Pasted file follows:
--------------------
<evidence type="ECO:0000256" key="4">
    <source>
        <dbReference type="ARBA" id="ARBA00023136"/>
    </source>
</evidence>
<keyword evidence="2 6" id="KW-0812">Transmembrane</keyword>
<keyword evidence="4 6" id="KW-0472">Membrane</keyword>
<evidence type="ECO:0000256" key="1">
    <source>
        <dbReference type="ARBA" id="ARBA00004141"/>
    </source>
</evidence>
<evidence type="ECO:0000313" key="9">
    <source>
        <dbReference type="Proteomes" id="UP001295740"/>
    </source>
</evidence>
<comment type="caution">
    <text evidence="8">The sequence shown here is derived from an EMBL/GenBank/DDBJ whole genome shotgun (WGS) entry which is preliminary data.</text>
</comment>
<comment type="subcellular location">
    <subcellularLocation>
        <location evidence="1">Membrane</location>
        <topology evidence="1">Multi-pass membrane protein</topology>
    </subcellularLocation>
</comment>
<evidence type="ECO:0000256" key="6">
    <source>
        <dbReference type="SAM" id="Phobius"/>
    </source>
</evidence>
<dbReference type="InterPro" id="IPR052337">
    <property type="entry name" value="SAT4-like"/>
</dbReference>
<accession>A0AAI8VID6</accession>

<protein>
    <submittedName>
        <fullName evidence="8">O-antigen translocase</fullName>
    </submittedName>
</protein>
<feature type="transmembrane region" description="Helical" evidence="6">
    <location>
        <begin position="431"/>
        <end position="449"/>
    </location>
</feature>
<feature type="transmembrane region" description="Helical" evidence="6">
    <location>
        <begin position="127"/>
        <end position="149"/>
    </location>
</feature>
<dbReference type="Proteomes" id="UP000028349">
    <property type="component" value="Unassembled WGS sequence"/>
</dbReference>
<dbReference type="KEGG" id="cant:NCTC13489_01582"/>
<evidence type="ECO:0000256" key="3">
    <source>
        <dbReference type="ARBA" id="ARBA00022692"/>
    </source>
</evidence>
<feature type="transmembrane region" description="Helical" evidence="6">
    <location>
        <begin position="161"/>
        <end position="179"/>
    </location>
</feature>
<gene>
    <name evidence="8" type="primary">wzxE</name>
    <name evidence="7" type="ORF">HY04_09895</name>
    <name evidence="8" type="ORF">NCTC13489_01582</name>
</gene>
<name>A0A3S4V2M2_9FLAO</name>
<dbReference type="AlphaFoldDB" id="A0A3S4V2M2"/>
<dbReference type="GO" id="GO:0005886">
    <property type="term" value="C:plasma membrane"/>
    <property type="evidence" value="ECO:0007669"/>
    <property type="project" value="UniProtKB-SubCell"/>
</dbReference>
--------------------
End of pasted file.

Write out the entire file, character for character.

<evidence type="ECO:0000256" key="4">
    <source>
        <dbReference type="ARBA" id="ARBA00023136"/>
    </source>
</evidence>
<keyword evidence="2 6" id="KW-0812">Transmembrane</keyword>
<keyword evidence="4 6" id="KW-0472">Membrane</keyword>
<evidence type="ECO:0000256" key="1">
    <source>
        <dbReference type="ARBA" id="ARBA00004141"/>
    </source>
</evidence>
<evidence type="ECO:0000313" key="9">
    <source>
        <dbReference type="Proteomes" id="UP001295740"/>
    </source>
</evidence>
<comment type="caution">
    <text evidence="8">The sequence shown here is derived from an EMBL/GenBank/DDBJ whole genome shotgun (WGS) entry which is preliminary data.</text>
</comment>
<comment type="subcellular location">
    <subcellularLocation>
        <location evidence="1">Membrane</location>
        <topology evidence="1">Multi-pass membrane protein</topology>
    </subcellularLocation>
</comment>
<evidence type="ECO:0000256" key="6">
    <source>
        <dbReference type="SAM" id="Phobius"/>
    </source>
</evidence>
<dbReference type="InterPro" id="IPR052337">
    <property type="entry name" value="SAT4-like"/>
</dbReference>
<accession>A0AAI8VID6</accession>

<protein>
    <submittedName>
        <fullName evidence="8">O-antigen translocase</fullName>
    </submittedName>
</protein>
<feature type="transmembrane region" description="Helical" evidence="6">
    <location>
        <begin position="431"/>
        <end position="449"/>
    </location>
</feature>
<feature type="transmembrane region" description="Helical" evidence="6">
    <location>
        <begin position="127"/>
        <end position="149"/>
    </location>
</feature>
<dbReference type="Proteomes" id="UP000028349">
    <property type="component" value="Unassembled WGS sequence"/>
</dbReference>
<dbReference type="KEGG" id="cant:NCTC13489_01582"/>
<evidence type="ECO:0000256" key="3">
    <source>
        <dbReference type="ARBA" id="ARBA00022692"/>
    </source>
</evidence>
<feature type="transmembrane region" description="Helical" evidence="6">
    <location>
        <begin position="161"/>
        <end position="179"/>
    </location>
</feature>
<gene>
    <name evidence="8" type="primary">wzxE</name>
    <name evidence="7" type="ORF">HY04_09895</name>
    <name evidence="8" type="ORF">NCTC13489_01582</name>
</gene>
<name>A0A3S4V2M2_9FLAO</name>
<dbReference type="AlphaFoldDB" id="A0A3S4V2M2"/>
<dbReference type="GO" id="GO:0005886">
    <property type="term" value="C:plasma membrane"/>
    <property type="evidence" value="ECO:0007669"/>
    <property type="project" value="UniProtKB-SubCell"/>
</dbReference>